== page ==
May 28, 2012 § Leave a comment
I probably can’t do this subject justice but it’s one that is close to most of our hearts, I know it’s close to mine, and it’s been haunting me lately, because I see so many people who feel unable to let go and move on and I feel for them. So this is about the things we tell ourselves and our partner when we’re in love that can keep us stuck in a painful situation if the relationship ends when we should be moving on and letting go
Of course the last thing we feel able to do soon after a separation is move on. Even if we try by seeking out someone who looks similar to the person we’ve lost, we know deep down that we have to go through a process of grieving. But a lot of people seem to get trapped in the grave of a relationship, unable to move forward. This article is about this process and hopefully may help some.
There’s a fantasy about love and connection that it will be happily ever after, we all know it’s not true but as the reality of a relationship starts to hit us, most of us feel a bit shocked by some of the painful feelings that may arise alongside the good feelings. For instance we may feel insecurities about losing our partner, having needy / missing feelings, fears they may not love us properly; that others may try to steal them; that they will change and won’t love us anymore and there are loads more fears that can bubble to the surface. We’re all different so some people are lucky enough to just have a lovely, secure experience together for all their life, but many others don’t.
I’m being a bit dark but I feel I need to remind us that it ain’t as much fun as we’re led to believe on TV. To be fair though during the process of bonding we start to feel lovely things too, like a sense of connection and completion, peace, acceptance, intimacy, and aliveness. As we feel these things we pour out our hearts with promises and thoughts that come from the depths, but these same things may well serve to trap us later too. So let’s start to take a look at some of these lines:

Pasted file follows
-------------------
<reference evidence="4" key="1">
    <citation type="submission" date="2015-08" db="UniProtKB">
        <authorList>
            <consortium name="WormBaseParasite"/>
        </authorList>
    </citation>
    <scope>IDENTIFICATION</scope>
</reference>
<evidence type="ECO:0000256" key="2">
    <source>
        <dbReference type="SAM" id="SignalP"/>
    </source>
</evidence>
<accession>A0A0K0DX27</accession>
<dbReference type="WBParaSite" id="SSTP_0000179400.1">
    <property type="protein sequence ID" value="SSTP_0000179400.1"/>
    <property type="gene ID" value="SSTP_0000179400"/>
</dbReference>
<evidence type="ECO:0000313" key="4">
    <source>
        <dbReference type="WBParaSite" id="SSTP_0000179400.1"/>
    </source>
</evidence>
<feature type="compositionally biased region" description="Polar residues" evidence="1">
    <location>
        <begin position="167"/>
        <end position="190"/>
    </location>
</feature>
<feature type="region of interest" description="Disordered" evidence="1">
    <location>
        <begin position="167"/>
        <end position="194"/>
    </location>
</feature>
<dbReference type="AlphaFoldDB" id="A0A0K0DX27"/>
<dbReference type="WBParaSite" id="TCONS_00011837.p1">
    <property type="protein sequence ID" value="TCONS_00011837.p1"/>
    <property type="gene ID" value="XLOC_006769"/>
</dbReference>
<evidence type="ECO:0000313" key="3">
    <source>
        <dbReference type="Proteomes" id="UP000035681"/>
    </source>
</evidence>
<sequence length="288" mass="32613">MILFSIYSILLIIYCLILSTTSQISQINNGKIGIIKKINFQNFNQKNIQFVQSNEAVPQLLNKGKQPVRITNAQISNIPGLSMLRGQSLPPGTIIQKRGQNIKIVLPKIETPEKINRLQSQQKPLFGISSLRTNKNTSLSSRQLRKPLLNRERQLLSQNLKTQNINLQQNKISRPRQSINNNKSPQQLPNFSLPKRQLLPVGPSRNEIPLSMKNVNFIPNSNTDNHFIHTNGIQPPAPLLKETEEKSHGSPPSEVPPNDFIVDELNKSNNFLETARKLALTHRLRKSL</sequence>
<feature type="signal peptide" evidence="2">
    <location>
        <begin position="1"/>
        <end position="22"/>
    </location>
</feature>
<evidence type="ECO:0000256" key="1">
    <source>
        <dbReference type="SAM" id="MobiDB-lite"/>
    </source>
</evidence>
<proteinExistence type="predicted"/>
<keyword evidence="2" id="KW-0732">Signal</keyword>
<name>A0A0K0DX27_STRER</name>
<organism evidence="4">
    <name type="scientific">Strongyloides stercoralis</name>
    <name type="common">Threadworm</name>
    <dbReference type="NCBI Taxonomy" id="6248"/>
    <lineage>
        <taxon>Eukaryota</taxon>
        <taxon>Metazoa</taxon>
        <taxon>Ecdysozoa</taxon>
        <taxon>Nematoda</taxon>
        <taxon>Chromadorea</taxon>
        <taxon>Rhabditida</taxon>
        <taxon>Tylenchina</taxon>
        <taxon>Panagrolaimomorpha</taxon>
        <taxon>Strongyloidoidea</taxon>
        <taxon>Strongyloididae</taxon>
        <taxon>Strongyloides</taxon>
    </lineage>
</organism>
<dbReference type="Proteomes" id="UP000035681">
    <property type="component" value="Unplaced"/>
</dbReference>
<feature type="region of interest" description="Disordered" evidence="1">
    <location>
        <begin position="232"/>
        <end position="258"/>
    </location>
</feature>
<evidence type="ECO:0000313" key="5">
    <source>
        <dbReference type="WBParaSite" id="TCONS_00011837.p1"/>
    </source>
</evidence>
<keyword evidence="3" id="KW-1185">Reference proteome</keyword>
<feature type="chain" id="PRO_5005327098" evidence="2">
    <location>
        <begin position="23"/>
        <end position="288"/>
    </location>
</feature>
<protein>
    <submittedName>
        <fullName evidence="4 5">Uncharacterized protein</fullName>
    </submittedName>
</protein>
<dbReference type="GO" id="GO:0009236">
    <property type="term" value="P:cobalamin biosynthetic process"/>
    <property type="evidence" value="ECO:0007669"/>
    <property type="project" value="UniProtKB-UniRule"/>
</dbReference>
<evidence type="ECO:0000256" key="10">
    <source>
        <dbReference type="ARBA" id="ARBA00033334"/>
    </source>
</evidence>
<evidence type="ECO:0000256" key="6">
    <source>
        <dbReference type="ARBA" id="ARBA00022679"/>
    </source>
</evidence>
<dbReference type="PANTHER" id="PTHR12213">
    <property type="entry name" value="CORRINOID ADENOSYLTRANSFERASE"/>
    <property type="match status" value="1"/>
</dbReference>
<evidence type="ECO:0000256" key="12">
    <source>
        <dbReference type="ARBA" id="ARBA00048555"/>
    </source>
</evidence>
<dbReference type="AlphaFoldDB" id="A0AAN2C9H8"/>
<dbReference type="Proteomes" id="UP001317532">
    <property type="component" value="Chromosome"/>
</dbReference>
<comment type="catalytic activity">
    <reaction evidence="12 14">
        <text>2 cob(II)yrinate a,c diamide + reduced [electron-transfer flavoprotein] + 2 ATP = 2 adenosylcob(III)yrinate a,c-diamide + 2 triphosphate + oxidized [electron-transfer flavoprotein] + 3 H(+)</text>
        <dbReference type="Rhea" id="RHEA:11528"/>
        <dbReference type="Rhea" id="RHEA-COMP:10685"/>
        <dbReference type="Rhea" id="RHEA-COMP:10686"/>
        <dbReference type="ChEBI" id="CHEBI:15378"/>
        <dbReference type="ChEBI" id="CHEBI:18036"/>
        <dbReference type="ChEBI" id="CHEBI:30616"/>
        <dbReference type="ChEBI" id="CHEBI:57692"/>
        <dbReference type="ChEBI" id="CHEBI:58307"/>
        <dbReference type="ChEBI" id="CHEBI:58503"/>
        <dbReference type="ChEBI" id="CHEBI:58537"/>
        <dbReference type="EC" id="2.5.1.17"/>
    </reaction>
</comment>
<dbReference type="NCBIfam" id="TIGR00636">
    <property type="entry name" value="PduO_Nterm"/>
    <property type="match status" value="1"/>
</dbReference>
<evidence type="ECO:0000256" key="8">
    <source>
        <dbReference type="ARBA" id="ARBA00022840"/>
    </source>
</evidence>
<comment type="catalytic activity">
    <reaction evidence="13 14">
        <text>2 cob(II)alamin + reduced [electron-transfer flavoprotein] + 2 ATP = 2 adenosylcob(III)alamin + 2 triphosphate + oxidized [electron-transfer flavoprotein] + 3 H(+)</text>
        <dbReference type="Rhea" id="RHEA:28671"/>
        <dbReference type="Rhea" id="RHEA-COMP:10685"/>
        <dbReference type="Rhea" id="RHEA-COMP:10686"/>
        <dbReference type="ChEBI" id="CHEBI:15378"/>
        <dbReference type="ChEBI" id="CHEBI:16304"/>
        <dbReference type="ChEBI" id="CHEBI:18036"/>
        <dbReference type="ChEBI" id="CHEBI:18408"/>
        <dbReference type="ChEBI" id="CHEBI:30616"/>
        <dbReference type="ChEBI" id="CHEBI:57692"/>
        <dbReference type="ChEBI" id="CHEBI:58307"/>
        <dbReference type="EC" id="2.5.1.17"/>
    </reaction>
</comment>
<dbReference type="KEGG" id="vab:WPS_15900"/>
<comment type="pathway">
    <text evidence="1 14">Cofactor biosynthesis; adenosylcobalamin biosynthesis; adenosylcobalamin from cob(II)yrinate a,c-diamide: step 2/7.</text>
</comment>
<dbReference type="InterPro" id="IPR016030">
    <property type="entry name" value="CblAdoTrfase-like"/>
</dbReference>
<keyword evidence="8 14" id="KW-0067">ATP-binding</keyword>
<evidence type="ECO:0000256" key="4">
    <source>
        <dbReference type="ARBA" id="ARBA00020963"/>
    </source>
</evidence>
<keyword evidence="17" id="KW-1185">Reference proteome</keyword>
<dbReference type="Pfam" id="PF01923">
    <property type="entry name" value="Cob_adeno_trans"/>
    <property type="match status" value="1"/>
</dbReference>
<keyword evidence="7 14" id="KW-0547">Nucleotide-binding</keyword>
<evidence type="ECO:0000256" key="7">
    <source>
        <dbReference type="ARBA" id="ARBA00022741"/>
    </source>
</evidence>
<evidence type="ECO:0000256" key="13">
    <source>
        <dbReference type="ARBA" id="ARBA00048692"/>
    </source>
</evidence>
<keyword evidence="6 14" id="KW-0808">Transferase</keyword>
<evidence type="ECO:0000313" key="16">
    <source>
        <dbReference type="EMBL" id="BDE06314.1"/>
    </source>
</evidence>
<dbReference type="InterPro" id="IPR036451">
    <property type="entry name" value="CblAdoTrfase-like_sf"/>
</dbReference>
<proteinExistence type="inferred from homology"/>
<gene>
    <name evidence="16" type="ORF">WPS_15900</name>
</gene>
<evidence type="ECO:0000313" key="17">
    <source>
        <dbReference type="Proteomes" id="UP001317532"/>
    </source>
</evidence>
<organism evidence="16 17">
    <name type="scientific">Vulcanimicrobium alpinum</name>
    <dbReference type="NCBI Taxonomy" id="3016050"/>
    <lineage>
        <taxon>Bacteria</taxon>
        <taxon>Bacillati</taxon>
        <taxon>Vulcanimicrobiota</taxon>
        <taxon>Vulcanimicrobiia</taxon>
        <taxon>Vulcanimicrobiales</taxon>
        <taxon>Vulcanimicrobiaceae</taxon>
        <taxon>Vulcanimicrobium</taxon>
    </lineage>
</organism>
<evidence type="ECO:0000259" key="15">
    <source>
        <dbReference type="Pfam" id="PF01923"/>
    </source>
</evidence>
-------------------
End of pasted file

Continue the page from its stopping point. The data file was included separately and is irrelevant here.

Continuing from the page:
The first and possibly most powerful statements go along the line of “You are the only one for me”, here are a few examples:
“You are the only one for me”
“We are soul mates and we’re meant to be together”
“We fit together perfectly”
“It feels so right when we are together”
“I have never felt as comfortable with anyone else”
“I will never find anyone as good as you”
“It feels so right when we were together”
“I know many others but no one feels as good as you”
There’s often a honeymoon period of about 6 months at the beginning of relationships where the couple create a shell in which the relationship takes place, but after this initial period one of the couple will often start to make a move towards more independence, like wanting to spend time with other people, not coming round every night etc… How the couple deal with this often decides the fate of the relationship. So even after a relatively short period we may have bonded so well and said so many things that separation can still be devastating. All those ideas listed above result in us telling ourselves that we have lost the one and only person we could ever be with, and therefore our love life from now on will be completely compromised. Our emotional life is essentially over and we have nothing to look forward to.
Some people will be stuck in this position for the rest of their lives, unable to move on whilst many will slowly heal and either come to the conclusion that in fact there are many other people we can have powerful connections with or if on the other hand they believe that there’s only one person for them then obviously that last one wasn’t the right one.
As a break up starts to take place most people will take on roles, one tries to pursue whilst the other tries to distance themselves. If each person were able to see the reality of a situation they’d probably have a more mixed point of view, but people aren’t normally able to do that, so instead each takes to their entrenched positions and battle commences. The main battle is one person saying why parting is a good idea and the other saying why carrying on should be pursued at all costs. Here are some of the lines commonly used:
“Relationships are difficult and we shouldn’t just give up at the first sign of struggle”
“We are true friends and our friendship and love should be fought for”
“We like the same things, are on the same wavelength, this is so special it mustn’t be thrown away”
“We feel like we have known each other forever and we have a psychic connection, so don’t abuse this privileged position”